Data on diseases, ASA-class (28) and medications was obtained from individual medical records. Diseases were verified according to ICD-10, all Elixhauser comorbidities were evaluated (29, 30). Multimorbidity was defined as ≥3 comorbidities. Polypharmacy and excessive polypharmacy was defined as 5–9 and ≥10 prescribed medications respectively.

PIM were identified from indicator 1.1(drugs that should be avoided if explicit reasons for prescription do not apply) of the drug specific indicators compiled by the Swedish National Board of Health and Welfare (SNBHW) (31) and a list (drugs that should be prescribed restrictively) compiled by the Drug and Therapeutics Committee of Örebro County (32). Drugs defined as FRID were identified from indicator 1.8 (drugs and specific symptoms; drugs that increase the risk of falling) by the SNBHW (31) and a list (drugs that can increase the risk of falling) compiled by the Drug and Therapeutics Committee of Örebro County (32). Included drugs can be viewed in Supplementary Dataset S1.

Malnutrition and sarcopenia

Anthropometric measurements were obtained through clinical bedside examinations.

Malnutrition was diagnosed according to GLIM-criteria (16): At least one phenotypic (listed below) and one etiologic (decreased food intake or inflammatory condition/disease burden) criterion has to be met for diagnosis. Hip fracture was considered an etiologic criterion (16). Phenotypic criteria consist of:

  • Low BMI (kg/m2), cut-off < 20 if < 70 years or < 22 if > 70 years (16).

  • Reduced muscle mass, measured as calf circumference (CC), cut-off < 31 cm (33).

  • Non-volitional weight loss the last three months, measured by the screening-tool Mini Nutritional Assessment (34).

Documentation on weight loss was very poor and therefore excluded from possible phenotypic criteria. Patients were thus considered malnourished if they had low BMI or CC under cutoff in addition to hip fracture as the etiologic criteria.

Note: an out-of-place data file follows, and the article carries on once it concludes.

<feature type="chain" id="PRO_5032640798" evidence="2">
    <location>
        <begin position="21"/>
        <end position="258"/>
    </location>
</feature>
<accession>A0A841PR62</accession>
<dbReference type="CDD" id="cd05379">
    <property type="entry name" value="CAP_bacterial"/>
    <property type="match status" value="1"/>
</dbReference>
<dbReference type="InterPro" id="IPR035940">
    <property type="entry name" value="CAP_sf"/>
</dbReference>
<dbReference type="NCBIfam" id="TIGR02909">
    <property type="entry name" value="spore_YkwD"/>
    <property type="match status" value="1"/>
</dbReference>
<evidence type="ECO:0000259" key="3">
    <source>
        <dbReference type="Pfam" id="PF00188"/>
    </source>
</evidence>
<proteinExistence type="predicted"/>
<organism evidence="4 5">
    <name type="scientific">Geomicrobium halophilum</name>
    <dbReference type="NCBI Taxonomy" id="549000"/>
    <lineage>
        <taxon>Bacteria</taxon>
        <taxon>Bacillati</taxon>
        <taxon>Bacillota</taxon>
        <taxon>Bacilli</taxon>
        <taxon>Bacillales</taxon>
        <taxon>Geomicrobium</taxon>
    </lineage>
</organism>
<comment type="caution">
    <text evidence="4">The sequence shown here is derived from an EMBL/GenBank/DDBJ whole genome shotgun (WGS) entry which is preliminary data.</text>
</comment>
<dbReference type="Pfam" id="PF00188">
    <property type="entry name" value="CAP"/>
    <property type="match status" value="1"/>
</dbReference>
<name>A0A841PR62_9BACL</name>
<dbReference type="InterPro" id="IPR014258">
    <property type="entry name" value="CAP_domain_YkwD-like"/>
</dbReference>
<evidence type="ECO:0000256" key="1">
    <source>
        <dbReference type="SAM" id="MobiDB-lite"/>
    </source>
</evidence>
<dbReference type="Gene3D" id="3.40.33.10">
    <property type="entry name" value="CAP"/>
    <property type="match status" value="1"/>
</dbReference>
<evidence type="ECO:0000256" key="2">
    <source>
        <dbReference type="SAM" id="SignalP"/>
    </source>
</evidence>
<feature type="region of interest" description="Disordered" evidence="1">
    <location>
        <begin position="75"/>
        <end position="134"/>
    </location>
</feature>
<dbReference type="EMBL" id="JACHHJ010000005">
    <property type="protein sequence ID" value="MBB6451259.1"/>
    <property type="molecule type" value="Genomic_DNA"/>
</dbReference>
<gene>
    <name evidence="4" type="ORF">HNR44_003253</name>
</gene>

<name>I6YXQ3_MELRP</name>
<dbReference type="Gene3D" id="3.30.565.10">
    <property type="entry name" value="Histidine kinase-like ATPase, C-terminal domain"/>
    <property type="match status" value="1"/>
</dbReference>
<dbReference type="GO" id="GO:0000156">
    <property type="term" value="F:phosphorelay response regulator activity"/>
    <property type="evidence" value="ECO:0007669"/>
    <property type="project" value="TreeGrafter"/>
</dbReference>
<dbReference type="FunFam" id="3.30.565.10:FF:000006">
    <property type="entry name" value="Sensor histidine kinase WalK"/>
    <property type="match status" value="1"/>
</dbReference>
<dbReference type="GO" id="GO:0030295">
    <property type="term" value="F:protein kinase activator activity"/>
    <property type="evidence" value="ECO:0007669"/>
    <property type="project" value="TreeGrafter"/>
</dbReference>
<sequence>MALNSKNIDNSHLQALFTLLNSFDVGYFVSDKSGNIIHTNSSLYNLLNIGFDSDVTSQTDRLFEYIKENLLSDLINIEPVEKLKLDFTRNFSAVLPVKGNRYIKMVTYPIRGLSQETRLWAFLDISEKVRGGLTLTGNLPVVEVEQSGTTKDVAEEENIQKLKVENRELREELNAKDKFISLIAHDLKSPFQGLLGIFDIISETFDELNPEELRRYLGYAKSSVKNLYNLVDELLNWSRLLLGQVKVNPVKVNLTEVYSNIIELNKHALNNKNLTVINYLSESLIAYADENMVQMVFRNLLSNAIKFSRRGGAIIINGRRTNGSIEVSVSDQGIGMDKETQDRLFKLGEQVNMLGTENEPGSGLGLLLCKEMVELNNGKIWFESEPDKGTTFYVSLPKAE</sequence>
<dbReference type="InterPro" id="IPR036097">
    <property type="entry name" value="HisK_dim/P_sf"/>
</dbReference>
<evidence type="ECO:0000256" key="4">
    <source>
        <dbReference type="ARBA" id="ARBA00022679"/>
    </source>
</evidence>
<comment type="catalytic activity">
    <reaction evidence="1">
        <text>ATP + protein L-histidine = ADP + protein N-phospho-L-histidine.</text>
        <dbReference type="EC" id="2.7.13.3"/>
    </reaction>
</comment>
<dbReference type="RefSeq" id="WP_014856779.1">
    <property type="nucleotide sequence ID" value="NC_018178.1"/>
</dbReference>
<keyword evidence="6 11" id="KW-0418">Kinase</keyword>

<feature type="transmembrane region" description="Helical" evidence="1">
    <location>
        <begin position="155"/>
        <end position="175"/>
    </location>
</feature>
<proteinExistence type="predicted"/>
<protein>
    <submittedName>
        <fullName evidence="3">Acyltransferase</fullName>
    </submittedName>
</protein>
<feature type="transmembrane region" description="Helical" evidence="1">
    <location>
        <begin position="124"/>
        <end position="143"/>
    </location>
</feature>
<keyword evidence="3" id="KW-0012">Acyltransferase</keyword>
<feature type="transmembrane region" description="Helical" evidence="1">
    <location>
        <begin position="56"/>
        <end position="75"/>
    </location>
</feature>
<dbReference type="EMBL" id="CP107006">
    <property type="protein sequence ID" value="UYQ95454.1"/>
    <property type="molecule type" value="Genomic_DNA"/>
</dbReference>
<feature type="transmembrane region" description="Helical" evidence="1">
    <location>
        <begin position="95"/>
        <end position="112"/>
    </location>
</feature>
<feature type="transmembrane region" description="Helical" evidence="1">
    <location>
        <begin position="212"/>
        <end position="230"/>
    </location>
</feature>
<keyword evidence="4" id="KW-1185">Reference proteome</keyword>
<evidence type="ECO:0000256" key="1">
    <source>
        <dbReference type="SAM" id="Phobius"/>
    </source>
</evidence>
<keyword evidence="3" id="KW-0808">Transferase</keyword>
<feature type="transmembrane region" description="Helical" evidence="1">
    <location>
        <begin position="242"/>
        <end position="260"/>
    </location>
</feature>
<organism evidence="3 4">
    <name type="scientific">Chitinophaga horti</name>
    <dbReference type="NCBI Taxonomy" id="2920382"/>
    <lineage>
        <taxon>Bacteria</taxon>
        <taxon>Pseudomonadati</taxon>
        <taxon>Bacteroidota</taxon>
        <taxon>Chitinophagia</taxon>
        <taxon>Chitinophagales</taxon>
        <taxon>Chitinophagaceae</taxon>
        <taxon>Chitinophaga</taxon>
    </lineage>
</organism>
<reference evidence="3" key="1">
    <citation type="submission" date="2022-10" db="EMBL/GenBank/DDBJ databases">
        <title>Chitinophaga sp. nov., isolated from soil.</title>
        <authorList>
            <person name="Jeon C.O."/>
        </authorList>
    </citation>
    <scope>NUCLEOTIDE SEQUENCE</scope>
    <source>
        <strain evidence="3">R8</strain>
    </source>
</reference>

Sarcopenia was diagnosed according to EWGSOP2-criteria (17), consisting of the following three steps:

  • Reduced muscle strength indicating probable sarcopenia. Measured as hand-grip strength using a hand dynamometer, the best attempt of three on the best hand was evaluated, cutoff < 27 kg for men and < 16 kg for women (35).

  • Reduced muscle mass confirming diagnosis, measured as CC, cut-off < 31 cm (17).

  • Impaired physical performance determining severity; not evaluated in this study.


Differences in mean age, length of stay, comorbidity, BMI, CC and hand grip strength was analysed by independent sample t-test. Differences in gender was analysed by chi-squared test. Level of statistical significance was set at p < 0.05. Differences in proportions for dichotomized variables were calculated with the method described by Newcombe & Altman (36). Differences in proportions are presented as 95% confidence intervals, the interval will be significant if it does not include zero.

Odds ratios adjusted for age were calculated by logistic regression analysis, the 95% confidence interval will be significant if it does not include one.

The t-test, chi-squared test and calculation of odds ratios were performed in SPSS Statistics 25. Differences in proportions were calculated with the software program Confidence Interval Analysis.



In total, 108 patients in 2008 and 97 in 2018 were invited to participate where 30 and 21 patients were unable to, respectively, leaving 78 patients included in 2008 and 76 in 2018. The major reason for non-inclusion was impaired ability to give consent due to cognitive state.

When comparing dropout groups with participants there was no significant difference in gender, in 2008 (p=0.96) or 2018 (p=0.70). In 2008 there was no significant difference in mean age (p=0.26), the drop-out group presenting a mean age of 84 years compared to 81 among participants, whereas in 2018, the dropout group presented a significantly higher mean age of 87 compared to 80 among participants (p=0.007).

Baseline characteristics

Patients were similar regarding baseline characteristics (table 1), there were no significant differences in mean age or gender distribution. Pre-fractural housing and prevalence of walking aids was similar.

Table 1 Baseline characteristics of the two cohorts of patients with hip fracture

Morbidity, malnutrition, sarcopenia and drug use

In total, there were 85 comorbidities in 2008 and 133 in 2018. Cohort 2018 presented significantly higher figures of comorbidity, multimorbidity, and ASA-class 3–4. No patients were assessed with an ASA-class higher than 4. Significant differences were seen for the individual comorbidities of uncomplicated hypertension and renal failure, more prevalent in 2018. Pulmonary circulation disorders, complicated hypertension, peptic ulcer disease, AIDS/HIV, blood loss anaemia, fluid and electrolyte disorders, weight loss, obesity, psychoses and drug abuse were not prevalent at all and thus not included in table 2.

Table 2 Differences in morbidity, polypharmacy and exposure to PIM and FRID between the two cohorts of patients with hip fracture